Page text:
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The sky's the limit for these UMD Invention of the Year Finalists

The sky's the limit for these UMD Invention of the Year Finalists

While cloud storage faces growing demand from businesses and clients, it also requires new methods for data protection and retrievability.
While cloud storage faces growing demand from businesses and clients, it also requires new methods for data protection and retrievability.

Data storage is one of the most popular applications of cloud computing. While cloud storage faces growing demand from businesses and clients, it also requires new methods for data protection and retrievability. The majority of the current methods used for ensuring remote data retrievability are designed for static data, and the few that respond to updates are both costly and require a high level of bandwith. Professors Elaine Shi and Charalampos Papamanthou and the late Ph.D. candidate in Computer Science at UC Berkeley Emil Stefanov have developed a dynamic proof of reliability scheme that requires 300 times less bandwith and that efficiently records updates on data without relinquishing the guarantee that a client’s data is authentic. Their dynamic proof of data retrievability can be immediately deployed to cloud storage services and provides an efficient system for ensuring clients’ data remains their own stored material through any number of updates. It thus allows cloud data storage services to expand into industries requiring much higher security.

“I am very excited and honored that the University acknowledges our collaborative effort at the Maryland Cybersecurity Center and UC Berkeley towards building a more secure and usable cloud computing infrastructure,” says Professor Papamanthou from the Department of Electrical and Computer Engineering. He highlights the important foundation that their collaborative project establishes for boosting users’ confidence in cloud computing by “preventing data corruption at storage servers like Dropbox and Google Drive without changing the user experience.”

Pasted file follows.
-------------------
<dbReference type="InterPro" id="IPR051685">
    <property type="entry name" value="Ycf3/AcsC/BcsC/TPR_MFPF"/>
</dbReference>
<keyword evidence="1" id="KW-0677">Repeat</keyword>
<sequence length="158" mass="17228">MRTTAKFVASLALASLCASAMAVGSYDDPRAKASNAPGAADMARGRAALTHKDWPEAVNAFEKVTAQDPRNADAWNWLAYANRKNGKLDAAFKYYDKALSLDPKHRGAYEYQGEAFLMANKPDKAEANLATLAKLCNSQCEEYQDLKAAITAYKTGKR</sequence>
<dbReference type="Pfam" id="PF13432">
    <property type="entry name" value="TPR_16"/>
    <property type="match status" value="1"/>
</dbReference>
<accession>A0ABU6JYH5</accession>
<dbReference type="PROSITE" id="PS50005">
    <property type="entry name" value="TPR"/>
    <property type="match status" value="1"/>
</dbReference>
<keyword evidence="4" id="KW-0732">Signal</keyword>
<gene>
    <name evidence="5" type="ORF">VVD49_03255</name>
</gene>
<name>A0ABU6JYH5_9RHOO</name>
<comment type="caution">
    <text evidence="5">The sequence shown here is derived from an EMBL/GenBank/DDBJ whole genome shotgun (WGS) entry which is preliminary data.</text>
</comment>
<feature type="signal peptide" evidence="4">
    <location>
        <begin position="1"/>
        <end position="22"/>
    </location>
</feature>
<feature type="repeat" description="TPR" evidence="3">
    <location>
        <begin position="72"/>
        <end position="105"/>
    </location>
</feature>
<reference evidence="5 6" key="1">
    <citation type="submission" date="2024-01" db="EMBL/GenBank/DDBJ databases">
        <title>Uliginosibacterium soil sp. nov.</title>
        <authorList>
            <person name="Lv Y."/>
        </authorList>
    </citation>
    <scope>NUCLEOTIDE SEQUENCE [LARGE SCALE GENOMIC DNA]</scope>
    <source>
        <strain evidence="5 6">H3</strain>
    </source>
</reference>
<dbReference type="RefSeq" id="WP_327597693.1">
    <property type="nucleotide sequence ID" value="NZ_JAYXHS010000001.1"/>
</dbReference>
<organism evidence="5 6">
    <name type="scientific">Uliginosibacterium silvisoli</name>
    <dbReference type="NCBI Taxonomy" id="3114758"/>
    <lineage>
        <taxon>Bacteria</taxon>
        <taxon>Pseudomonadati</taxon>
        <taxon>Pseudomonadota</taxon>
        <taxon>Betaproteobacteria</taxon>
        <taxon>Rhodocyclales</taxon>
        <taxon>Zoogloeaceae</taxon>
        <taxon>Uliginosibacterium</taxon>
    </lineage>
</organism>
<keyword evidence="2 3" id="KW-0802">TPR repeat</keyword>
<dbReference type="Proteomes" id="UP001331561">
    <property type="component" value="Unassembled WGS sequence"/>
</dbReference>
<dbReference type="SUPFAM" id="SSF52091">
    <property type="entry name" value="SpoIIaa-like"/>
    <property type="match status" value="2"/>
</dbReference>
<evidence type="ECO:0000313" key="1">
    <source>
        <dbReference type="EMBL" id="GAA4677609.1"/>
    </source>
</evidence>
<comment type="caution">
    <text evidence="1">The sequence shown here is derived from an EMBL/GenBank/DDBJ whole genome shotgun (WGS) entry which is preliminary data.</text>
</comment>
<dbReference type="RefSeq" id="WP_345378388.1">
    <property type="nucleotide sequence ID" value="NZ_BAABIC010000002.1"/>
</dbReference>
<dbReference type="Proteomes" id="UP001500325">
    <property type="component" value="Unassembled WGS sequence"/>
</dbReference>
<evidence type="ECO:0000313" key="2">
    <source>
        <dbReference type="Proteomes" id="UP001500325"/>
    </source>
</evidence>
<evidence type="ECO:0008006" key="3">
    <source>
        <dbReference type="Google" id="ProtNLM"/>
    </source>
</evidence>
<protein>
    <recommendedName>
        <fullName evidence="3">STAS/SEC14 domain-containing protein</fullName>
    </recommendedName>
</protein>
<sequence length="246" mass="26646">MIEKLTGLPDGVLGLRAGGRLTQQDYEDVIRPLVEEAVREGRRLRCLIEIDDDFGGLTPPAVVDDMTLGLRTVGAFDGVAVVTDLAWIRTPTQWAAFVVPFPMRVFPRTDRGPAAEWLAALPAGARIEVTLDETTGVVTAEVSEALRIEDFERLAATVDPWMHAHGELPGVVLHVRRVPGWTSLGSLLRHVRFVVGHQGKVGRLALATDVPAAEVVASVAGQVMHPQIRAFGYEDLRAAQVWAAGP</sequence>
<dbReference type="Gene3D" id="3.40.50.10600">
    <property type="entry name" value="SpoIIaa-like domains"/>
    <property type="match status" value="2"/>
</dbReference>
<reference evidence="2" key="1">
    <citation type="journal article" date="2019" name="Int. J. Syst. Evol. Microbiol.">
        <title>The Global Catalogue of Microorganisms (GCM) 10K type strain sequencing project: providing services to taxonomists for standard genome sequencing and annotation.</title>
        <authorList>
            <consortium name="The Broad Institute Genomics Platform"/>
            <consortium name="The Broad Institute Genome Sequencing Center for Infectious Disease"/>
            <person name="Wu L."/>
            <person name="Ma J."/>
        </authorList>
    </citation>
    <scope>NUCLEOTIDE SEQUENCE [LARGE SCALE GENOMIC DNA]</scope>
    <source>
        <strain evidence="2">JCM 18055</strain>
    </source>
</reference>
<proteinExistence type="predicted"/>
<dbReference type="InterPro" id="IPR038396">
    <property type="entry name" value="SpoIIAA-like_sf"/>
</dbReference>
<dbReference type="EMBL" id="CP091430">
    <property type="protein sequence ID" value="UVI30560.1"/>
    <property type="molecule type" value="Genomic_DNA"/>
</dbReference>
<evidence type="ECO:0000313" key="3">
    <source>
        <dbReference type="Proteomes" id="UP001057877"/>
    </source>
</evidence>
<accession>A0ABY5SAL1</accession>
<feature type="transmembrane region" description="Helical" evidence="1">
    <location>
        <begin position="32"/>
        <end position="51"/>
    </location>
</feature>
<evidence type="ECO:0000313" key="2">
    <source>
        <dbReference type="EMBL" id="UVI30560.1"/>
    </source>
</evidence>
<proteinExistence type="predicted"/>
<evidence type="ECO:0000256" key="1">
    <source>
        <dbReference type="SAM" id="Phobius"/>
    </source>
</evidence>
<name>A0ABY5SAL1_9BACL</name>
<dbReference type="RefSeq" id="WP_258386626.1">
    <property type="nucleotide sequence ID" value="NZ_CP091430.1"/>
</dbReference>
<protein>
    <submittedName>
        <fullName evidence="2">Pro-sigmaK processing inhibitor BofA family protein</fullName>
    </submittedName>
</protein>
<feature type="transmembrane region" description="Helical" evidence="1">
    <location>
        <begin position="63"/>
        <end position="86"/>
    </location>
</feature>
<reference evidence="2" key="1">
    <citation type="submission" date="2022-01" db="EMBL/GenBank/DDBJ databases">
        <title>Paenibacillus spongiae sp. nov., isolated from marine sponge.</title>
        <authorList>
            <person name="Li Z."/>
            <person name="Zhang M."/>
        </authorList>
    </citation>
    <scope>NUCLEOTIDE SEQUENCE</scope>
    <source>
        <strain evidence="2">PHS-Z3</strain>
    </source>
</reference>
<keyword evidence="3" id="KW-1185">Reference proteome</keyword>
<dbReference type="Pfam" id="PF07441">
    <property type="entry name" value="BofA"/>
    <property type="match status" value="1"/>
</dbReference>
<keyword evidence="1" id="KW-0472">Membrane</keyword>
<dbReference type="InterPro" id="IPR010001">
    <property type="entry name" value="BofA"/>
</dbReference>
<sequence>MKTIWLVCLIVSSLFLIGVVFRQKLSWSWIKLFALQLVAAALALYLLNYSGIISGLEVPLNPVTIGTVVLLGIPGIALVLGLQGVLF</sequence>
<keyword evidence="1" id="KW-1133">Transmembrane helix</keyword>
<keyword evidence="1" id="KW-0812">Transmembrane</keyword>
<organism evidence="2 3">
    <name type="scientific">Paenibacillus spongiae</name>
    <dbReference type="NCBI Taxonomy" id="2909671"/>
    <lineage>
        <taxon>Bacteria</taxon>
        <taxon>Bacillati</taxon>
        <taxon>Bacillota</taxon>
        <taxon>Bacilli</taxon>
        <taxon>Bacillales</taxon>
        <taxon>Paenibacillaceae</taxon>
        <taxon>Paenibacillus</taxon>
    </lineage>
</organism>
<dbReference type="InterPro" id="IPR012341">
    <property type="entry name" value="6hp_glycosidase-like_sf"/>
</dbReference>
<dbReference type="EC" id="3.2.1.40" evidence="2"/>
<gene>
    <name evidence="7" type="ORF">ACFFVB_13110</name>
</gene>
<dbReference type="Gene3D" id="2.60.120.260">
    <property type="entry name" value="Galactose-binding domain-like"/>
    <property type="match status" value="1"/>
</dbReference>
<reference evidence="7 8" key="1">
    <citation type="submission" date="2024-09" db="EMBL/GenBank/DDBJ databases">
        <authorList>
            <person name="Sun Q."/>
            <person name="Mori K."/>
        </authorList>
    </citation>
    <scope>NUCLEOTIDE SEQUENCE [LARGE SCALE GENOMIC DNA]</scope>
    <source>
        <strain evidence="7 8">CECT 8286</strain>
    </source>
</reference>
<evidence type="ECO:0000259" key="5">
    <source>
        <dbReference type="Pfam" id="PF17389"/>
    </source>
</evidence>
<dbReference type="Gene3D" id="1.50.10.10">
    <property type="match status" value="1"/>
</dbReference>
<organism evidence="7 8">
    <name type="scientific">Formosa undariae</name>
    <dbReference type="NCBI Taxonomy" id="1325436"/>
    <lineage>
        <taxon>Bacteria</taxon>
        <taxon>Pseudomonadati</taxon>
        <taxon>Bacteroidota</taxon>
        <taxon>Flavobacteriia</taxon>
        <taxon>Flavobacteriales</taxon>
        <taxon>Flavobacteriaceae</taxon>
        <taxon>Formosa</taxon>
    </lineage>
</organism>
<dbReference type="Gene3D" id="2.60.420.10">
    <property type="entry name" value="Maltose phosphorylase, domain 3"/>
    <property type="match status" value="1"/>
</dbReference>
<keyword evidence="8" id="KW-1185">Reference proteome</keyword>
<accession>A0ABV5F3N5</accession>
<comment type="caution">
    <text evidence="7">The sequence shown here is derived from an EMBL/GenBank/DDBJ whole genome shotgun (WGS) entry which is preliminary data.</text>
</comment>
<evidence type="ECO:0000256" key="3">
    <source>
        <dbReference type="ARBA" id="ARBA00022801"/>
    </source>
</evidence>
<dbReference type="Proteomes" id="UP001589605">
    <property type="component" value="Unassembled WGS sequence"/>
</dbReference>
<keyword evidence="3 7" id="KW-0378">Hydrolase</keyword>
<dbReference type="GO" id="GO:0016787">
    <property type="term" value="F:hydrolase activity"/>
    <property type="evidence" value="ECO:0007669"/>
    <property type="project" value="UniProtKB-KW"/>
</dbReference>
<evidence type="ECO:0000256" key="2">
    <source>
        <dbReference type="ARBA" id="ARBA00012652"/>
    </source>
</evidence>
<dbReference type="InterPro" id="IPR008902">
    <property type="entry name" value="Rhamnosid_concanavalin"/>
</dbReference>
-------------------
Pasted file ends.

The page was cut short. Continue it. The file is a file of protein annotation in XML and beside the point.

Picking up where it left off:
In 2013, the Office of Technology Commercialization (OTC) received 154 invention disclosures from the university renowned faculty. Ten of these inventions were selected as finalists for the Invention of the Year Awards, based on their impact on science, society, and market potential. Winners will be announced on April 29, 2014 at the Celebration of Innovation and Partnerships event.

About OTC: The University of Maryland created OTC in 1986 to provide expert guidance, support, and assistance in safeguarding intellectual property, encouraging research, facilitating technological transfer, and promoting collaborative research and development agreements with industrial sponsors. Visit their website for more information.

April 7, 2014


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I am very excited and honored that the University acknowledges our collaborative effort at the Maryland Cybersecurity Center and UC Berkeley towards building a more secure and usable cloud computing infrastructure.



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